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Dying Muscles: Understanding Als (Part 1)

Dr. Muhammad Adil Amin

2 min read

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The condition that claimed world-renowned individuals like the American baseball player Lou Gehrig and acclaimed physicist Stephen Hawking, ALS or Amyotrophic Lateral Sclerosis is a progressive neurodegenerative condition in which gradual nerve cell destruction in the brain and spinal cord leads to the eventual loss of all voluntary functions like speech, breathing, and motion. ALS can strike at any age, but commonly affects older individuals between 40-70 and is currently incurable.

How It Happens:

Motor neurons relay messages from the brain to bodily muscles via the spinal cord to help the muscles move. The message-relaying process slowly stops when these motor neurons start dying off. With no messages to instruct them, the muscles then slowly start weakening and deteriorating or ‘atrophying’, until they stop functioning altogether.

However, recent research has proven that ALS isn’t simply a motor neuron dysfunction but also an autoimmune anomaly in which the neurons are destroyed by toxic substances produced by the very cells that protect them.

Symptoms:

Early signs of the condition include:

  • Difficulty walking
  • Tripping and falling
  • Weakness in hands, legs, feet and/or ankles
  • Clumsiness and difficulty in performing detailed tasks like threading a needle
  • Slurred speech
  • Trouble swallowing
  • Fasciculations (muscle cramps and twitching arms, shoulders and tongue)
  • Difficulty maintaining a straight posture and looking up
  • Abnormally fatigued arms and/or legs
  • Uncontrollable periods of laughing or crying
  • Spasticity (muscle tightness and stiffness)

Note: Not all individuals may experience the same symptoms.

Progression:

ALS can progress in two ways: reduced arm and leg function (Limb Onset ALS) or speech and swallowing issues (Bulbar Onset ALS). Degeneration may occur slowly over time in some individuals, while others may experience periods of no or minor changes followed by escalated degeneration. After a significant reduction in limb or throat and tongue function, muscles in other parts of the body start stiffening and spasming and breathing becomes difficult.

In later stages, all voluntary muscles become paralyzed; forcing the patient to turn towards external aid and adopt the full-time use of assistive devices like electronic wheelchairs for motion, portable ventilators for breathing, and automated devices for speaking. Bowel or bladder control, memory, thinking, decision-making, and sexual function are usually not affected.

Some patients only live for about three years, while most can live between 5-10 years post-diagnosis. A small number of patients are able to survive for over 10 years.

Types:

  • Sporadic ALS occurs at random with no clearly defined cause or determinable risk factors and accounts for a majority of diagnosed cases. However, family members of those affected are at very low risk of developing ALS.
  • Familial ALS is the inherited form of the disease that constitutes a small percentage of the ALS population. Children of parents with familial ALS have a 50% chance of developing the condition, as the defective gene is inherited by all offspring, even if only one parent is affected.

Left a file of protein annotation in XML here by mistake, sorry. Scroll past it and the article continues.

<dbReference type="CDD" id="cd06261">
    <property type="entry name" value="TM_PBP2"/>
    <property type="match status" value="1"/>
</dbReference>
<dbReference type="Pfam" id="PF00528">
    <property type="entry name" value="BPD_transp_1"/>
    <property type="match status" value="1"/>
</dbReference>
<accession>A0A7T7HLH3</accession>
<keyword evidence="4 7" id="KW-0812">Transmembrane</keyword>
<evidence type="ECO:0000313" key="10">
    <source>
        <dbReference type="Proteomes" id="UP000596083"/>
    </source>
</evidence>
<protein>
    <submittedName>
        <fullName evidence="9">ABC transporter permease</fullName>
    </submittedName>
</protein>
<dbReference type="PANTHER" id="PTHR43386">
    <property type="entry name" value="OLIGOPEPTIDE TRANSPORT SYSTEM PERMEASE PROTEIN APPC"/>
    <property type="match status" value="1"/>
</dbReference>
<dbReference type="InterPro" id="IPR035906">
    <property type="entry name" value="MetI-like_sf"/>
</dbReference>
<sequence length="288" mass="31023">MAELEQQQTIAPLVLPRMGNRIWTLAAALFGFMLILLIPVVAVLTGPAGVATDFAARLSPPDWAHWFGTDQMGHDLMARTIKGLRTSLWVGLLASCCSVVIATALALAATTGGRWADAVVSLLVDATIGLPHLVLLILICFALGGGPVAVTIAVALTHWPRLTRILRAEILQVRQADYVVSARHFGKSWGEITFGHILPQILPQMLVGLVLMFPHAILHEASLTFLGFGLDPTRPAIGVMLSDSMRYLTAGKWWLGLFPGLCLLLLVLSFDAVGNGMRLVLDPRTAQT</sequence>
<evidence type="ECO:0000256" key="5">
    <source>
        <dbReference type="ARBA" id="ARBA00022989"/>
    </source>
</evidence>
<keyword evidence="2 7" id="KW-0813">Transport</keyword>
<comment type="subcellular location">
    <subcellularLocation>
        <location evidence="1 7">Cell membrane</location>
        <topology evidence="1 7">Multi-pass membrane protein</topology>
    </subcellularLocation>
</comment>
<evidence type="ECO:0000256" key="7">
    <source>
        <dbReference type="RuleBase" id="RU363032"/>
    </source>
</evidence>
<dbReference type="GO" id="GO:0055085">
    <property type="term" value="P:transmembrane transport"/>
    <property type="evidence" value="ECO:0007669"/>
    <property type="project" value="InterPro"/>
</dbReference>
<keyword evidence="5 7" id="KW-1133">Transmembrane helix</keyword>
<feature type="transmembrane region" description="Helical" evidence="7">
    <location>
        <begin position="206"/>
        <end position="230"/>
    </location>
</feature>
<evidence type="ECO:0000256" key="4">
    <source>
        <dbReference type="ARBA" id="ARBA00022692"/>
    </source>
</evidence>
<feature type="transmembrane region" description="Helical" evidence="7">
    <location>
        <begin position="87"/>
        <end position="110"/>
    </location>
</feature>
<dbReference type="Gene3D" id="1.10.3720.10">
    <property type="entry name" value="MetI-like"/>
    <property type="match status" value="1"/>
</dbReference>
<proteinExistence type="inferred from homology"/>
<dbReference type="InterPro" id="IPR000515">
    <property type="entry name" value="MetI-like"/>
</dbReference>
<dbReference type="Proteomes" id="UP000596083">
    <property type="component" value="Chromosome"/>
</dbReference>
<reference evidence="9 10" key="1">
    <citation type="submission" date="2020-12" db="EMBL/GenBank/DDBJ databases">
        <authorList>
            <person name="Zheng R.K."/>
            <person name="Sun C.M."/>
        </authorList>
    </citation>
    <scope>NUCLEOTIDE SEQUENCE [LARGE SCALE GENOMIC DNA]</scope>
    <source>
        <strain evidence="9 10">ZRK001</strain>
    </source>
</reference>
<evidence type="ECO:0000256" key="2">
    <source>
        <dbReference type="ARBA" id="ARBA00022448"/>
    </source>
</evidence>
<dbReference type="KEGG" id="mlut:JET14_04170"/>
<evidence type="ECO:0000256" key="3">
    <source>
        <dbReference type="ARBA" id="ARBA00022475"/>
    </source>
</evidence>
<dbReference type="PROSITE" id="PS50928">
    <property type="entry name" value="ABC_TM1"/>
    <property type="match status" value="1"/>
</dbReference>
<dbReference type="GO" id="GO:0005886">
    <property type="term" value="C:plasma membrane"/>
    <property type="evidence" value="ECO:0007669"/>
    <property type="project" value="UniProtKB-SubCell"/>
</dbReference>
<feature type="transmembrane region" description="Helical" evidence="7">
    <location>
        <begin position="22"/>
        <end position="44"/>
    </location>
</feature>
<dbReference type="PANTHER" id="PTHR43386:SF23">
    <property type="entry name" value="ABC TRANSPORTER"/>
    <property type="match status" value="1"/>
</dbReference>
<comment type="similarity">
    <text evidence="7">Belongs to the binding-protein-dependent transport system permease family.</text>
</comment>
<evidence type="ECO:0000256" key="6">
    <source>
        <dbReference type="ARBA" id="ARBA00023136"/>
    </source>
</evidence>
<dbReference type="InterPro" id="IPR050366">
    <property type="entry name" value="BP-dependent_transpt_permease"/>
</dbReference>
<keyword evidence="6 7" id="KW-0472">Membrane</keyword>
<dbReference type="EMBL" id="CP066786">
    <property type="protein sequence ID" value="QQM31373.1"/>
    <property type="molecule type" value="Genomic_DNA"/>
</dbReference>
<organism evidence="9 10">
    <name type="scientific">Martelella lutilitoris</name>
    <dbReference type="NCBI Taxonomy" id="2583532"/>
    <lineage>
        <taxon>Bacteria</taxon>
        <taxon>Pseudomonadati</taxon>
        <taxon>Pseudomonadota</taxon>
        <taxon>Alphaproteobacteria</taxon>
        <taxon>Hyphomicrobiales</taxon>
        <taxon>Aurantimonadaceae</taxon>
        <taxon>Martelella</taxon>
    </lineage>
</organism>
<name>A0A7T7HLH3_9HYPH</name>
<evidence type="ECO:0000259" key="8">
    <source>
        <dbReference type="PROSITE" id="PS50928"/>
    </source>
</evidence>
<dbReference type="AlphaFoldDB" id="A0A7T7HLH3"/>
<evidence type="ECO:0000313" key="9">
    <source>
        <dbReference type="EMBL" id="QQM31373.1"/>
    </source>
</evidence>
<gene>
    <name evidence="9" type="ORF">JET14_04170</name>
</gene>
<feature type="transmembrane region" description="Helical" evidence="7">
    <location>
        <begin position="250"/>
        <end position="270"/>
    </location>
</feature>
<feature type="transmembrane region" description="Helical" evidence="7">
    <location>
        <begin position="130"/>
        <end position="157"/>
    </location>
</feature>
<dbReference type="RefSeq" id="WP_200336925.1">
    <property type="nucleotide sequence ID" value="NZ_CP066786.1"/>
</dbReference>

Causes:

While the exact cause is unknown, several possibilities include:

  • Genetic Defects, particularly mutations in the genes responsible for causing frontotemporal dementia and producing the copper-zinc superoxide dismutase 1 enzyme for breaking down toxic substances, respectively. This is specific for familial ALS.
  • Excess Glutamate, a known toxin for some nerve cells, has been observed in patients with ALS and is considered an important causative or catalytic factor of ALS.
  • Mishandling Nerve Cell Proteins can lead to their gradual accumulation and eventual nerve cell destruction.
  • Malfunctions in The Mitochondria, portions of the cells responsible for energy production, can cause or aggravate ALS.
  • Oxidative Stress, e. the transformation of bodily oxygen may lead to ALS-related cellular damage.

Risk Factors:

In addition to a family history and advancing age, the following factors may increase the risk of disease development:

  • Men under 70 have a slightly higher risk of disease development, after which probability is similar for both sexes.
  • Menopausal women who smoke.
  • Prolonged exposure to lead and other toxic substances.
  • exposure to certain metals or chemicals, viral infections, traumatic injuries, and intense exertion put active and retired soldiers along with athletes at higher risk.

ALS may be incurable, but early detection helps prolong life expectancy and improve life quality. So, if you or a loved one experience any of the above symptoms, consult with your doctor immediately. At oladoc, you can find a Neurologist in Karachi, Rawalpindi, Multan and get an appointment. Moreover, you can also get an appointment by calling our helpline: 042-3890-0939.

Disclaimer: The contents of this article are intended to raise awareness about common health issues and should not be viewed as sound medical advice for your specific condition. You should always consult with a licensed medical practitioner prior to following any suggestions outlined in this article or adopting any treatment protocol based on the contents of this article.

Dr. Muhammad Adil Amin - Author Dr. Muhammad Adil Amin is a Neuro Surgeon practicing in Lahore. Dr. Muhammad Adil Amin has the following degrees: MBBS, FCPS (Neurosurgery) and has 8 years of experience. You can book an appointment with Dr. Muhammad Adil Amin by calling us or using the 'book appointment' button.
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